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November 16, 2005

Iron Envy

Yesterday's small dose of mojo came at a price - today one of my hamstrings was so sore that I could barely hobble through 4 flat miles.

So I might as well talk about the Ironman.

I watched the Ironman Triathlon World Championships over the weekend, and as always, came away with mixed emotions.

First, let me say for the record that I LOVE the Ironman. Just adore it. It's probably the most demanding athletic event in the world. It's been on my athletic "wish list" for several years now, the same way the Boston Marathon used to be before I finally qualified and ran it.

But NBC's coverage of the event drives me bonkers. Here are my main gripes:

1. Al Trautwig's completely over the top dramatization of every aspect of the event. Sure, his delivery is great for the stories of athletes who have overcome hardship to compete, but seeing athletes moving through the transition area doesn't always have to be presented like Greek theater.

Thankfully, for portions of the telecast NBC utilized the services of Phil Liggett, otherwise known as the voice of the Tour De France. They don't make commentators any better than Liggett. He's knowedgeable, passionate, and enthusiastic about the events he covers. He could be working the National Barbecue Cookoff and make you excited about it. His style is dramatically different than Trautwig's, and very refreshing, so - nice move, NBC.

2. Last year NBC made a big deal about saying all the competitors were just a number (like a bib number) until they crossed the finish line in Kona, at which point they became Ironmen. The point was that no matter who you are, you have to deal with the same circumstances as all the others to get to the starting line and compete at Kona.

Which would be a nice thought...if only it were true. However, if you happen to be a former professional football player, television reporter or Baywatch star, there's a slot with your name on it at the starting line, just for the asking.

I understand that this helped increase exposure for the sport in the early days. But I don't get why they still use this gimmick. Is there anyone out there that really doesn't know what the Ironman is, or not respect how demanding it is to finish? It seems like they have an established audience now, and aren't reliant on celebrities to increase their viewership.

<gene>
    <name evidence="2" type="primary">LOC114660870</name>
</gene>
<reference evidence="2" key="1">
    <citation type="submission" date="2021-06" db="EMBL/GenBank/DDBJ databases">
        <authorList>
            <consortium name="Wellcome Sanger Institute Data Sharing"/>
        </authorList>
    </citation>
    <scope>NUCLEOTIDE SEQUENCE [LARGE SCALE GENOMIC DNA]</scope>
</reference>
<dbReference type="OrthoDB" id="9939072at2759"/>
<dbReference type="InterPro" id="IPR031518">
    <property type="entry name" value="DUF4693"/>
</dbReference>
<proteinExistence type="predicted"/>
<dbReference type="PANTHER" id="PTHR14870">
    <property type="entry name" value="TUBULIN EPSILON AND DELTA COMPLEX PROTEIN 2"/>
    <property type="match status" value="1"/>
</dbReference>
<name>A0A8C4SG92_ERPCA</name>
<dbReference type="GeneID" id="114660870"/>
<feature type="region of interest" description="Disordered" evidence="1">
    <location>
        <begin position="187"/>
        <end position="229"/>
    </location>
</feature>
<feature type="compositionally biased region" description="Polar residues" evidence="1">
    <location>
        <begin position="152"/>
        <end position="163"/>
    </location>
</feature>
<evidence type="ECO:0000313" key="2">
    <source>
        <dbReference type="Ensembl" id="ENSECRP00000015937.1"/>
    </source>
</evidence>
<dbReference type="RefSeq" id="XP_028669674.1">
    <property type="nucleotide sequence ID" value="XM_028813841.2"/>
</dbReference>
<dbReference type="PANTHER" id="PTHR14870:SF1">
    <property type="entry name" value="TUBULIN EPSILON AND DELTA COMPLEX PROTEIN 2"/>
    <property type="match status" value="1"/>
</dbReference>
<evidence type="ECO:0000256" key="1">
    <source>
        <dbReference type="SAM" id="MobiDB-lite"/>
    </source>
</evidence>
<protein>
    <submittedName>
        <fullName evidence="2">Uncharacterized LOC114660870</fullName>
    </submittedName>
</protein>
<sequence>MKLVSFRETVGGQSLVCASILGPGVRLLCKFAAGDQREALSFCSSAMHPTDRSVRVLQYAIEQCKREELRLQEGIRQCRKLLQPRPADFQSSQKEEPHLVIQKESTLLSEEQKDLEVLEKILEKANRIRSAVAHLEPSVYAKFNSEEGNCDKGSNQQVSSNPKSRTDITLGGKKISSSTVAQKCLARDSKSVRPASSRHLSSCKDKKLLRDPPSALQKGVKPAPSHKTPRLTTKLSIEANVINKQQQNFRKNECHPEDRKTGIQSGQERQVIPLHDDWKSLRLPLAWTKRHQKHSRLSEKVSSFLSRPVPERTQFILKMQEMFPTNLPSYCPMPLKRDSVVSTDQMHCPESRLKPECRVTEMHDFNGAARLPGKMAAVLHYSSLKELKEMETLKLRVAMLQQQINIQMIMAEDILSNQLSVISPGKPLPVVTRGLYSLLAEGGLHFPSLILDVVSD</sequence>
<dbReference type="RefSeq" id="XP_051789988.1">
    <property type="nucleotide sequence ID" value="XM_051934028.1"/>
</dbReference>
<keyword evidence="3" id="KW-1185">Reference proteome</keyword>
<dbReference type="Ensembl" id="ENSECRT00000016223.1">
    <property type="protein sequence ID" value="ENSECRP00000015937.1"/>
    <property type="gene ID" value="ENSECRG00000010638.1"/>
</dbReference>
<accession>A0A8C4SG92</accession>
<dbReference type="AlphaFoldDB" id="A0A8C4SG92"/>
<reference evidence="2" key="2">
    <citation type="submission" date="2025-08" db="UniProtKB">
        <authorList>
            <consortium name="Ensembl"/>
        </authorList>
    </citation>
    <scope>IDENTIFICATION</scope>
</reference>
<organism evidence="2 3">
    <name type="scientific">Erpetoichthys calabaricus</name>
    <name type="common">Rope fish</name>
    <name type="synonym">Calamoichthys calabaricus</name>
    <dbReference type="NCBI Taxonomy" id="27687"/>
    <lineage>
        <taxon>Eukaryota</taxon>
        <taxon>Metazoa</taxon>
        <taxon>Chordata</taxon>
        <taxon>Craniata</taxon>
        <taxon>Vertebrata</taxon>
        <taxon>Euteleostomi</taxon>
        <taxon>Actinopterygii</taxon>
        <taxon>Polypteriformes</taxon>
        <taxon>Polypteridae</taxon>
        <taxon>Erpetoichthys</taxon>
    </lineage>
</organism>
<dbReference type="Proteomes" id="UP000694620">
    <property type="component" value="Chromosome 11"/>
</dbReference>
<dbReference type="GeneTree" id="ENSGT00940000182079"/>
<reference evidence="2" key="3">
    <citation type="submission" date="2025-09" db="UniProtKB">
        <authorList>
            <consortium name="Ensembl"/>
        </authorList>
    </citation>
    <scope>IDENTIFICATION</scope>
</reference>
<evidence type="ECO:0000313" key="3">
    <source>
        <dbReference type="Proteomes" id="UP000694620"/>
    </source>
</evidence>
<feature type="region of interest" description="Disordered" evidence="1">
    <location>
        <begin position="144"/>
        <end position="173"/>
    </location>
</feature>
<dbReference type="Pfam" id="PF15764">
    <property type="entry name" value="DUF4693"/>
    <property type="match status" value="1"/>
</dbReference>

3. The overriding sentiment throughout the broadcast is usually something along the lines of, "These are everyday people who had the ambition and drive to take on the Ironman." In other words, if you had the same talent and drive, you could be there with them.

And yet, triathlon's crown jewel excludes vast numbers of people. To start with, it's extremely cost-prohiitive, when you consider the expenses of equipment and race entries beforehand, and travel to Hawaii (usually with family) for the event. It's even expensive to particpate in the lottery proces each year, which is the primary means of entry for many of the athletes.

Qualifying slots for the race are brutally difficult to obtain, and only the top fraction of athletes gain entry this way. I know that the event can't beome much larger than its current size, but wouldn't a qualifying system based on age-graded times, like the Boston Marathon uses, make much more sense? It seems that too many gifted competitors are being left at home, especially in light of the whole celebrity-entry issue I mentioned above.

So in addition to being courageous and determined, you also have to be rich and/or very lucky to get into the Ironman Hawaii. Somehow that doesn't get mentioned too often.

Yet despite all these things, I watch that darn show year after year. And I always go through a similar progression, from cynicism, to envy, then admiration, then inspiration, and finally come away marveling at what a fantastic event it is.

There's just no way to see those athletes taking on an ultimate challenge, struggling to continue as the day stretches into night, and not feel completely inspired to challenge yourself in a similar manner.

Watching the Ironman always reaffirms my appreciation for the ability of the human body to persevere and overcome tremendous hardships - a lesson many endurance runners eventually discover and cherish.

So congratulations to everyone who participated. I was thankful for the opportunity to watch you on TV last weekend. And hopefully someday many years from now, I'll be there competing alongside you.

That way, I won't have to watch it on NBC.


robtherunner 11/16/05, 9:42 PM  

Now if ultra-marathons only got the same respect. I know there is a debate about whether those people who run ultras would want that kind of publicity, but what percentage of the general population even knows that 100 mile runs take place?

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